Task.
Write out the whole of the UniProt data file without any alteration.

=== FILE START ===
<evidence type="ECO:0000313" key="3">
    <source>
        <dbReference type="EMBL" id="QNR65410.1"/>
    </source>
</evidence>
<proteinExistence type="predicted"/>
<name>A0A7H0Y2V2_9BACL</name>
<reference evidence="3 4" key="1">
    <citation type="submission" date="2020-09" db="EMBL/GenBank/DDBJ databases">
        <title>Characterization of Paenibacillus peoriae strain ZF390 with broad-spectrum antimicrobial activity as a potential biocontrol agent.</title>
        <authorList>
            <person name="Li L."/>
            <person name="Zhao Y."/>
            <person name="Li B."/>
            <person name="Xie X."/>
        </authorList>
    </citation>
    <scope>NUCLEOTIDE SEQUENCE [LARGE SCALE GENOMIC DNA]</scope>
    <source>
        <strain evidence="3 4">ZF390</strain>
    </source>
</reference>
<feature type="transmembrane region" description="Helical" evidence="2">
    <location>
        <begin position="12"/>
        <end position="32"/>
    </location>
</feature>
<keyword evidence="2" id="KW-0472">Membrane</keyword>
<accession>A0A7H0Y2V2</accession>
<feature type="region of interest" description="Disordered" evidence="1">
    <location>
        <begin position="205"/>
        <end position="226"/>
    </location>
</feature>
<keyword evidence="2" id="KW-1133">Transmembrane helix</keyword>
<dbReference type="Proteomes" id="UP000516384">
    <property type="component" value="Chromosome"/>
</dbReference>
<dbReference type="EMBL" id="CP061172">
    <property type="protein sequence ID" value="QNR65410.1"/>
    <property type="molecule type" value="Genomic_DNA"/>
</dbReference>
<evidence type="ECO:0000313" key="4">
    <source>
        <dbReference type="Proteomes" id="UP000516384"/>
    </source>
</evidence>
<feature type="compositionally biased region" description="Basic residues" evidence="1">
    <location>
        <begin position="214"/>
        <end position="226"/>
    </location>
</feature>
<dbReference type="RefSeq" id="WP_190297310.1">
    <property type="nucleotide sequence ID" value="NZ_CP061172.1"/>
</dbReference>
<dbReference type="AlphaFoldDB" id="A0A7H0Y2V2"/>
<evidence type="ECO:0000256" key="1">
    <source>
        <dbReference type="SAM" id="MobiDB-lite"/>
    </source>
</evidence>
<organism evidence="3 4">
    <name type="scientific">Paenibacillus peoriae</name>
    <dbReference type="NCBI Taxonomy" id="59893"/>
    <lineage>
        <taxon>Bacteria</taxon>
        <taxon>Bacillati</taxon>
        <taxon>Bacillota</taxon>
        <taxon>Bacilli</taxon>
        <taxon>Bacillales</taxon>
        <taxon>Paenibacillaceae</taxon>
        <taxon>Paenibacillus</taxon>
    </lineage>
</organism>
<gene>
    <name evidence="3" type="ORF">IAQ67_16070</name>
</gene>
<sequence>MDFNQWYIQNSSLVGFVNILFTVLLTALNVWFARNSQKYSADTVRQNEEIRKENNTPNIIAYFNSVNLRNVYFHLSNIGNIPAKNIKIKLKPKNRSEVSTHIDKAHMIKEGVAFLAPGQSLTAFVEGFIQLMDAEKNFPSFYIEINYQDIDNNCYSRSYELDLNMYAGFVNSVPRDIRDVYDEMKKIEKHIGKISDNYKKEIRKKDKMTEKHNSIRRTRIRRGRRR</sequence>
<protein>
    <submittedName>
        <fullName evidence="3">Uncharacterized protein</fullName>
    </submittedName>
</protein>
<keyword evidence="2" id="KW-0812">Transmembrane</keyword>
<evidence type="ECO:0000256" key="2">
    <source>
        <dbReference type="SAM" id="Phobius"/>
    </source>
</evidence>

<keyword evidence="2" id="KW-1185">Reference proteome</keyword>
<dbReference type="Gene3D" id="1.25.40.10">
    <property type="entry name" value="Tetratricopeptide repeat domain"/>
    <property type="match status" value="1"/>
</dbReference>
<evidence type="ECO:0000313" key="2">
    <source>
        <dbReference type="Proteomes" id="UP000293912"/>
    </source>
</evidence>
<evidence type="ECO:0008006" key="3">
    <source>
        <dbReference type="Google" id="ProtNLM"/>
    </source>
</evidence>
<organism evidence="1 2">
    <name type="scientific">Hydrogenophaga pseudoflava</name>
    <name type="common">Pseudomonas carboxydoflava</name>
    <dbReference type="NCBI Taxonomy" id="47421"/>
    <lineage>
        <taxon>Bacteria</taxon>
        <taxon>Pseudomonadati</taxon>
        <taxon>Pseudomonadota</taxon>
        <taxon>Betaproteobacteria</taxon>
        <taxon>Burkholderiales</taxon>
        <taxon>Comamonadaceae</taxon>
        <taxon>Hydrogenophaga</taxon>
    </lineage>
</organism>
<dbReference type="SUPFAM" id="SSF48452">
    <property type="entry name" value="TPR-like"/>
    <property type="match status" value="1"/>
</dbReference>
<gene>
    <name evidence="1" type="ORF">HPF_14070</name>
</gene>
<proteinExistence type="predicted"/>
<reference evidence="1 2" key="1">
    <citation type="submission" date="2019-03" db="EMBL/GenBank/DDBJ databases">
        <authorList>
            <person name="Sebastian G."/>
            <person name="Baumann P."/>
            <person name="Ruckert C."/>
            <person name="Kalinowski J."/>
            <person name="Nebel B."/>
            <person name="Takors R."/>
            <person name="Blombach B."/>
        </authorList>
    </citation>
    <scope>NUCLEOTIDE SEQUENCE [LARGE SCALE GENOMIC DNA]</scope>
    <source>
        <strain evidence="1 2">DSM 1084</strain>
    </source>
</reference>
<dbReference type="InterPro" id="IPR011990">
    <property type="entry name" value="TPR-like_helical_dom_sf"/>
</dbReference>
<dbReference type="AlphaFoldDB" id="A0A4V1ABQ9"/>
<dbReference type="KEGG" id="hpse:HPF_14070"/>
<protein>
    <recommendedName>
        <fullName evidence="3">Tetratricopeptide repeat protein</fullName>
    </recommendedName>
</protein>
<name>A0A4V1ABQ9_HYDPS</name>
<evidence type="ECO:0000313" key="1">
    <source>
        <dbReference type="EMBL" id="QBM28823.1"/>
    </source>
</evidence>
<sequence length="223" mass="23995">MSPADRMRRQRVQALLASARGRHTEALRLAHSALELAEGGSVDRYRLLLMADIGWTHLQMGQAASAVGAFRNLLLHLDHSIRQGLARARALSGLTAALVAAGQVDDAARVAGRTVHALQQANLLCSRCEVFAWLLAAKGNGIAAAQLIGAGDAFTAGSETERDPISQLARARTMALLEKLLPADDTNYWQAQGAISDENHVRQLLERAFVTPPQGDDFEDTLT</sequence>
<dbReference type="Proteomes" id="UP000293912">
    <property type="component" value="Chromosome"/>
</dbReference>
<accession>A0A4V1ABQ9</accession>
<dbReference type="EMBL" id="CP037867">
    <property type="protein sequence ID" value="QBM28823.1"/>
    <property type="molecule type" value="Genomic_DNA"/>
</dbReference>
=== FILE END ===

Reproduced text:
<evidence type="ECO:0000313" key="3">
    <source>
        <dbReference type="EMBL" id="QNR65410.1"/>
    </source>
</evidence>
<proteinExistence type="predicted"/>
<name>A0A7H0Y2V2_9BACL</name>
<reference evidence="3 4" key="1">
    <citation type="submission" date="2020-09" db="EMBL/GenBank/DDBJ databases">
        <title>Characterization of Paenibacillus peoriae strain ZF390 with broad-spectrum antimicrobial activity as a potential biocontrol agent.</title>
        <authorList>
            <person name="Li L."/>
            <person name="Zhao Y."/>
            <person name="Li B."/>
            <person name="Xie X."/>
        </authorList>
    </citation>
    <scope>NUCLEOTIDE SEQUENCE [LARGE SCALE GENOMIC DNA]</scope>
    <source>
        <strain evidence="3 4">ZF390</strain>
    </source>
</reference>
<feature type="transmembrane region" description="Helical" evidence="2">
    <location>
        <begin position="12"/>
        <end position="32"/>
    </location>
</feature>
<keyword evidence="2" id="KW-0472">Membrane</keyword>
<accession>A0A7H0Y2V2</accession>
<feature type="region of interest" description="Disordered" evidence="1">
    <location>
        <begin position="205"/>
        <end position="226"/>
    </location>
</feature>
<keyword evidence="2" id="KW-1133">Transmembrane helix</keyword>
<dbReference type="Proteomes" id="UP000516384">
    <property type="component" value="Chromosome"/>
</dbReference>
<dbReference type="EMBL" id="CP061172">
    <property type="protein sequence ID" value="QNR65410.1"/>
    <property type="molecule type" value="Genomic_DNA"/>
</dbReference>
<evidence type="ECO:0000313" key="4">
    <source>
        <dbReference type="Proteomes" id="UP000516384"/>
    </source>
</evidence>
<feature type="compositionally biased region" description="Basic residues" evidence="1">
    <location>
        <begin position="214"/>
        <end position="226"/>
    </location>
</feature>
<dbReference type="RefSeq" id="WP_190297310.1">
    <property type="nucleotide sequence ID" value="NZ_CP061172.1"/>
</dbReference>
<dbReference type="AlphaFoldDB" id="A0A7H0Y2V2"/>
<evidence type="ECO:0000256" key="1">
    <source>
        <dbReference type="SAM" id="MobiDB-lite"/>
    </source>
</evidence>
<organism evidence="3 4">
    <name type="scientific">Paenibacillus peoriae</name>
    <dbReference type="NCBI Taxonomy" id="59893"/>
    <lineage>
        <taxon>Bacteria</taxon>
        <taxon>Bacillati</taxon>
        <taxon>Bacillota</taxon>
        <taxon>Bacilli</taxon>
        <taxon>Bacillales</taxon>
        <taxon>Paenibacillaceae</taxon>
        <taxon>Paenibacillus</taxon>
    </lineage>
</organism>
<gene>
    <name evidence="3" type="ORF">IAQ67_16070</name>
</gene>
<sequence>MDFNQWYIQNSSLVGFVNILFTVLLTALNVWFARNSQKYSADTVRQNEEIRKENNTPNIIAYFNSVNLRNVYFHLSNIGNIPAKNIKIKLKPKNRSEVSTHIDKAHMIKEGVAFLAPGQSLTAFVEGFIQLMDAEKNFPSFYIEINYQDIDNNCYSRSYELDLNMYAGFVNSVPRDIRDVYDEMKKIEKHIGKISDNYKKEIRKKDKMTEKHNSIRRTRIRRGRRR</sequence>
<protein>
    <submittedName>
        <fullName evidence="3">Uncharacterized protein</fullName>
    </submittedName>
</protein>
<keyword evidence="2" id="KW-0812">Transmembrane</keyword>
<evidence type="ECO:0000256" key="2">
    <source>
        <dbReference type="SAM" id="Phobius"/>
    </source>
</evidence>

<keyword evidence="2" id="KW-1185">Reference proteome</keyword>
<dbReference type="Gene3D" id="1.25.40.10">
    <property type="entry name" value="Tetratricopeptide repeat domain"/>
    <property type="match status" value="1"/>
</dbReference>
<evidence type="ECO:0000313" key="2">
    <source>
        <dbReference type="Proteomes" id="UP000293912"/>
    </source>
</evidence>
<evidence type="ECO:0008006" key="3">
    <source>
        <dbReference type="Google" id="ProtNLM"/>
    </source>
</evidence>
<organism evidence="1 2">
    <name type="scientific">Hydrogenophaga pseudoflava</name>
    <name type="common">Pseudomonas carboxydoflava</name>
    <dbReference type="NCBI Taxonomy" id="47421"/>
    <lineage>
        <taxon>Bacteria</taxon>
        <taxon>Pseudomonadati</taxon>
        <taxon>Pseudomonadota</taxon>
        <taxon>Betaproteobacteria</taxon>
        <taxon>Burkholderiales</taxon>
        <taxon>Comamonadaceae</taxon>
        <taxon>Hydrogenophaga</taxon>
    </lineage>
</organism>
<dbReference type="SUPFAM" id="SSF48452">
    <property type="entry name" value="TPR-like"/>
    <property type="match status" value="1"/>
</dbReference>
<gene>
    <name evidence="1" type="ORF">HPF_14070</name>
</gene>
<proteinExistence type="predicted"/>
<reference evidence="1 2" key="1">
    <citation type="submission" date="2019-03" db="EMBL/GenBank/DDBJ databases">
        <authorList>
            <person name="Sebastian G."/>
            <person name="Baumann P."/>
            <person name="Ruckert C."/>
            <person name="Kalinowski J."/>
            <person name="Nebel B."/>
            <person name="Takors R."/>
            <person name="Blombach B."/>
        </authorList>
    </citation>
    <scope>NUCLEOTIDE SEQUENCE [LARGE SCALE GENOMIC DNA]</scope>
    <source>
        <strain evidence="1 2">DSM 1084</strain>
    </source>
</reference>
<dbReference type="InterPro" id="IPR011990">
    <property type="entry name" value="TPR-like_helical_dom_sf"/>
</dbReference>
<dbReference type="AlphaFoldDB" id="A0A4V1ABQ9"/>
<dbReference type="KEGG" id="hpse:HPF_14070"/>
<protein>
    <recommendedName>
        <fullName evidence="3">Tetratricopeptide repeat protein</fullName>
    </recommendedName>
</protein>
<name>A0A4V1ABQ9_HYDPS</name>
<evidence type="ECO:0000313" key="1">
    <source>
        <dbReference type="EMBL" id="QBM28823.1"/>
    </source>
</evidence>
<sequence length="223" mass="23995">MSPADRMRRQRVQALLASARGRHTEALRLAHSALELAEGGSVDRYRLLLMADIGWTHLQMGQAASAVGAFRNLLLHLDHSIRQGLARARALSGLTAALVAAGQVDDAARVAGRTVHALQQANLLCSRCEVFAWLLAAKGNGIAAAQLIGAGDAFTAGSETERDPISQLARARTMALLEKLLPADDTNYWQAQGAISDENHVRQLLERAFVTPPQGDDFEDTLT</sequence>
<dbReference type="Proteomes" id="UP000293912">
    <property type="component" value="Chromosome"/>
</dbReference>
<accession>A0A4V1ABQ9</accession>
<dbReference type="EMBL" id="CP037867">
    <property type="protein sequence ID" value="QBM28823.1"/>
    <property type="molecule type" value="Genomic_DNA"/>
</dbReference>